Paris: More than 100 French policemen were injured in clashes that erupted in Paris on Monday, marking May 1, in the wake of unpopular changes to the pension system that were signed into law last month, reported CNN.
Ahead of the protest, the police had warned of a heightened risk of violence, with a total of 291 detentions across France, 90 of whom were apprehended in Paris, according to the French Interior Minister Gerald Darmanin. The France capital had turned into a pitched battle between the protesters and the police.
According to CNN, around 1,12,000 people took part in the protest in the French capital, said Paris Police.
It is the second-highest turnout since demonstrations against pension reform began this year, according to CNN affiliate BFMTV.
A CNN team on the ground reported chaotic scenes from the protests, having witnessed fireworks and other projectiles thrown at the police who answered with tear gas as they retreated and regrouped.
Reacting to the protests, France Prime Minister Elisabeth Borne tweeted, "In many cities in France, this May Day was a moment of responsible mobilization and commitment. The scenes of violence on the sidelines of the processions are all the more unacceptable. Support for our law enforcement."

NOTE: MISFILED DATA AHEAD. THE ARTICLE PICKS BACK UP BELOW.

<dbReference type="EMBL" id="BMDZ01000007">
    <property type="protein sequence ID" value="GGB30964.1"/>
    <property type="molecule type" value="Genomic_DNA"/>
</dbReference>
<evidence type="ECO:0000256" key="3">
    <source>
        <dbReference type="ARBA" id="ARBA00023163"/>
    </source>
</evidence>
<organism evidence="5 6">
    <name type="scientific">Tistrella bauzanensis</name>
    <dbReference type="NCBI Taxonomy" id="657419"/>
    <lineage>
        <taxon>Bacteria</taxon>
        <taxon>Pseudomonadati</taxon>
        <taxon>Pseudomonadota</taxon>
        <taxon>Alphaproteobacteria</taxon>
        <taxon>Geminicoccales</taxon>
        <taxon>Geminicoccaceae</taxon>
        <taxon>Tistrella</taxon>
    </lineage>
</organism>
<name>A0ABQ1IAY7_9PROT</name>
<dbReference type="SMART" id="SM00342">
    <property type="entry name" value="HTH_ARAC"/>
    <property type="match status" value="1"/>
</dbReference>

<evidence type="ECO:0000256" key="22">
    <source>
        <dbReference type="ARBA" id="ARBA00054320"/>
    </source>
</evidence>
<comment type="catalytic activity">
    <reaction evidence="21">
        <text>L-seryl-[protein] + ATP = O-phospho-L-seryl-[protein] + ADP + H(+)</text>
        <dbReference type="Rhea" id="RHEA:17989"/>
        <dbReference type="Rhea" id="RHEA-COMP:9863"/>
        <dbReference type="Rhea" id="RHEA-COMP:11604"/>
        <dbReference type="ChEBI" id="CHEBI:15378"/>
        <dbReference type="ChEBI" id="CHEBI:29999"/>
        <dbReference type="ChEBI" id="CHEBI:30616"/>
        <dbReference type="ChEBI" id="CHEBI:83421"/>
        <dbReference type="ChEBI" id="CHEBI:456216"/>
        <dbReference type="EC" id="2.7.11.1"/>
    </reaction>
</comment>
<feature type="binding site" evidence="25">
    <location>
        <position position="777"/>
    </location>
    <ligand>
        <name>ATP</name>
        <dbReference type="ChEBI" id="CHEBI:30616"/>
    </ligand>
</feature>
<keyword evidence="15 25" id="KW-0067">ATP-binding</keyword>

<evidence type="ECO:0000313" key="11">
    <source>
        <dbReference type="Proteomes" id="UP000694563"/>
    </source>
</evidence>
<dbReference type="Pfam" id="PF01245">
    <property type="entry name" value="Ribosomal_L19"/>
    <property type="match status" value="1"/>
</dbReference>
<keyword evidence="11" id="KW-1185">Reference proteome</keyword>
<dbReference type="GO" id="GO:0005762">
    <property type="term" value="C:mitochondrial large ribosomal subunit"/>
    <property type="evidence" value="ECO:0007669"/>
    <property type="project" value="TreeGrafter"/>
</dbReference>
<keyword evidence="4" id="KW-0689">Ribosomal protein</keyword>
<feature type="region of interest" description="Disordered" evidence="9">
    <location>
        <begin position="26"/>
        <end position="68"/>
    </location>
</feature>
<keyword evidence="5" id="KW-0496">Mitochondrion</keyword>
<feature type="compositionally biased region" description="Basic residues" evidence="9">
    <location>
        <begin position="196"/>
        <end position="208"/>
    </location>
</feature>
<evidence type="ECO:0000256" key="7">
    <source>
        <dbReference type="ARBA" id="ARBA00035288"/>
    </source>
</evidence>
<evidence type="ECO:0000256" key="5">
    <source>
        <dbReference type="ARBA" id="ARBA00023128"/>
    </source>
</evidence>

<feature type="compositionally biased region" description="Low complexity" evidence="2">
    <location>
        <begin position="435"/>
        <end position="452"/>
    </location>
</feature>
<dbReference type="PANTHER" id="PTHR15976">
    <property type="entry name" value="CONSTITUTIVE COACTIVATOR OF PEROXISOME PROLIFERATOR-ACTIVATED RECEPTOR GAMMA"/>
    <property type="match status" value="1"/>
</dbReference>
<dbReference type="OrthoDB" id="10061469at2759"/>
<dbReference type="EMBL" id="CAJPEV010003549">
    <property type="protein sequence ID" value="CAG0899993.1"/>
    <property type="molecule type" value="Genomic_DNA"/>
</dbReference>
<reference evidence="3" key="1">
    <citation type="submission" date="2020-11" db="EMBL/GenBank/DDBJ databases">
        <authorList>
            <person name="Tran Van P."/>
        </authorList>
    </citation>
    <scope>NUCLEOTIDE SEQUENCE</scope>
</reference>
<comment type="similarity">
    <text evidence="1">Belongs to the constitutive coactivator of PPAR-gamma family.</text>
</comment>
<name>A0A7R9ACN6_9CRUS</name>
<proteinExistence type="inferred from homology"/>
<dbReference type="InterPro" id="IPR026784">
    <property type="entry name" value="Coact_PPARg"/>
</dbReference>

This is the latest day of mass action against changes that raise the state pension age from 62 to 64. Trade unions want them withdrawn.
In April, French President Emmanuel Macron, despite severe protests across the country, signed a pension bill into law to raise the country's retirement age by two years, Al Jazeera reported.
The key retirement-age legislation was accepted by France's Constitutional Council, which came after months of opposition to the change, which the administration rammed through parliament without a final vote.
Key reform provisions, such as raising the retirement age to 64 and lengthening the number of years of employment necessary for a full pension, were approved by the nine-member Constitutional Council, which found that the legislation complied with French law.
The fight to put the bill into effect ended up being the biggest domestic obstacle of Macron's second term because of both the overwhelming public resistance to the revisions and his own declining personal popularity, Al Jazeera reported.
A specific contract for older workers as well as requiring large corporations to disclose the number of persons over 55 they employ were two of the nine minor ideas that were turned down in the discussion, according to Al Jazeera.
Earlier, the reforms were passed by parliament on March 16 after the government used a mechanism to bypass a vote by MPs, inflaming nationwide protests. They were considered adopted by parliament when the government survived two no-confidence motions on March 20.